Can Authors Be Book Reviewers Too?

Book Reviewer I’m a regular reader of Kristen Lamb’s Blog , her posts are full of useful information about writing and social media and her anecdotes are amusing.  Last week I read her post entitled ‘Three NEVERS of Social Media for Writers’ , it’s an interesting post  and one I recommend you read. The three ‘nevers’ appeared commonsense to me but a point she made in the ‘Never Write Bad Book Reviews’ ‘Our BRAND is AUTHOR, not “book reviewer”.’,was thought-provoking and got me thinking.

DSCN1097In her post, she refers us to an earlier blog post; ‘Is it FAIR for Authors to Review other Authors? Do we ruin the Magic?’ so I read this too.

Briefly, it examines the differences between critique and review. Paraphrased,  it asks the question,  do writers know too much about the logistics of story writing and risk unmasking the illusion that all story tellers weave, if they review books?

I personally don’t read reviews before I read a novel or watch a TV programme. I didn’t even before I wrote. I like to make my own mind up. Reviews for every product and service are popular now with the growth of e-commerce and many people like to read reviews before they read the book.

WellnessBadgebadge_80In a saturated market ,reviews seem key to a book’s success. It’s the quantity not the quality of the reviews that appears to sell books and that’s a shame but not something that’s likely to change.

If a writer reviews a book without allowing themselves to be immersed in the fiction,seeing only the mechanics of story’s creation. Any negative comments on point of view, grammar or flow they make, are likely to shatter the creative illusion for other readers.

My Review -1All reviews, like everything else in the publishing world, are subjective, an opinion. Useful reviews shouldn’t contain many if any ‘spoilers’ and should highlight the story’s positives.

DSCN1091I don’t offer a critique or review as a writer. I’m new to writing but I’m a reader of almost 50 years 🙂 I read  fiction and I reviewed over 130 books in 2014. I review the story and how it effects me. The feedback on my reviews from other readers and authors is usually positive. They find them useful and surely that’s a good thing?

Mystery Thriller My ReviewSo to answer my original question ‘Can Authors be Book Reviewers too?’One of the points Kristen makes is that there is a  conflict of interest. Authors that are book reviewers risk alienating their peers if they give critical reviews. Or their reviews are full of platitudes, so’s not to offend.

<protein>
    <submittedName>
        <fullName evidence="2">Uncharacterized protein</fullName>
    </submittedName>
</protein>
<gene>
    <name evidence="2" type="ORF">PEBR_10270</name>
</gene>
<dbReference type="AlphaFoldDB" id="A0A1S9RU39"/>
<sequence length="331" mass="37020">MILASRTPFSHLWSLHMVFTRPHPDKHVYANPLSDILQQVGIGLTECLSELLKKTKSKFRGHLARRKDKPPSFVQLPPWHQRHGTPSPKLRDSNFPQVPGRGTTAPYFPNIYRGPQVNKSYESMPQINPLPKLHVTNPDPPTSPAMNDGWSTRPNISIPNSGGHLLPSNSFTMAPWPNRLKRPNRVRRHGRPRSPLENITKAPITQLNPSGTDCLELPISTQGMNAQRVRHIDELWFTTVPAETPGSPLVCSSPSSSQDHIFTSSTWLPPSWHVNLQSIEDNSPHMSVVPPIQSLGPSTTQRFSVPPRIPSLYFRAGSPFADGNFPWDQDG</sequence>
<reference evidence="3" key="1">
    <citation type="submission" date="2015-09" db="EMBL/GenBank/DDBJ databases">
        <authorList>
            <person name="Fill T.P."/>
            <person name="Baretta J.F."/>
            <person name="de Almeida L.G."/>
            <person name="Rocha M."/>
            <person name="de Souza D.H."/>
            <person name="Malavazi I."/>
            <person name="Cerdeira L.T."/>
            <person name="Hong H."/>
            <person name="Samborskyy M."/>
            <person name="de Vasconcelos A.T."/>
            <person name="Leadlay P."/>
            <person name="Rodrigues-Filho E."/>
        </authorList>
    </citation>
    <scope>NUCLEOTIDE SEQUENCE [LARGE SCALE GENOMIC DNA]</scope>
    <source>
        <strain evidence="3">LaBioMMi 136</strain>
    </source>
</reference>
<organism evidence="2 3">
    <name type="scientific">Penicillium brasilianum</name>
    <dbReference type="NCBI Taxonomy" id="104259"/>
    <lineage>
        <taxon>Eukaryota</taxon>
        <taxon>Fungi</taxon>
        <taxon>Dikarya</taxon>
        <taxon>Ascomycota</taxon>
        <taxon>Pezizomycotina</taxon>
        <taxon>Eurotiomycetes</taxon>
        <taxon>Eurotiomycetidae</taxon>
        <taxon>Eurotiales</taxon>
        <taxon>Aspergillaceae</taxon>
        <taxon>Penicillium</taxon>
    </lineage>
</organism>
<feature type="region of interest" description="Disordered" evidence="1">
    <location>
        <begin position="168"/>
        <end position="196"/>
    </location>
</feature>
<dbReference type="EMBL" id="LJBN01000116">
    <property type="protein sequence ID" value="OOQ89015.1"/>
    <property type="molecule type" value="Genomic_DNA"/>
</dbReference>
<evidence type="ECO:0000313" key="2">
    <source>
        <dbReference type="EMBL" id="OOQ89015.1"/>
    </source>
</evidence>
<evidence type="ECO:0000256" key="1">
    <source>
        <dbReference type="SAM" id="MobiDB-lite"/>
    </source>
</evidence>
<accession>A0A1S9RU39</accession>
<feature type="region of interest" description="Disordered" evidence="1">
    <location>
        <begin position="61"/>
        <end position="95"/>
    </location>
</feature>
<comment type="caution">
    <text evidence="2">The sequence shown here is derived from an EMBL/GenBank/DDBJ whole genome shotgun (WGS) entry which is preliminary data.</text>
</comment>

It’s a fine line to walk certainly, but I rarely find a book that I can’t say something positive about. You don’t have to be unkind. If you can only find a few positives, the review is short.The inference is, the book wasn’t for you but you are offering an opinion in positive terms, whilst still being honest. If  I find a book I don’t like, I don’t finish it and don’t review it.

Most authors that are also book reviewers, do it because they enjoy it. If that makes me less cutting edge, as an author that’s fine  I write because I love it and book reviews are writing too.DSCN1366DSCN1380

What do you think?

 

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6 thoughts on “Can Authors Be Book Reviewers Too?

  1. I read the same blog post and wrote my own post (which isn’t up yet) about it. I think writing is the only job where a person can be on both sides, in this case writer and reviewer. If we don’t read then we’re missing out on the basics of writing itself. Like you said: writing a review is still writing and as authors we should be reading and writing as much as we can no matter what genre it’s in.
    Constantly reading your own work or writing in the same genre/style is what makes an author go into limbo and stop improving. We need to be reading and writing everything as often as possible in order to keep evolving. Besides, no one is going to learn anything if all they get are glowing 5-star reviews all the time. Be constructive but be positive. And if you really hate it? Then you never read it.

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  2. I agree. I often want to shout about the books I love, and if I can do so in an entertaining way that helps other authors, why not? I choose the books I want to talk about, so there’s no pressure on me to make platitudes about books I don’t like. Perhaps some wouldn’t call them ‘proper’ reviews but I enjoy writing them.

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  3. I think that since most writers are avid readers, it’s unrealistic for them to decide never again to write a book review. This may even deprive authors of the quality reviews reader-writers can provide. Having said that, I agree people should think carefully before writing brusque, cold critique that tears down an author just for the sake of it. We should all strive to be honest but kind, encouraging others’ creativity.

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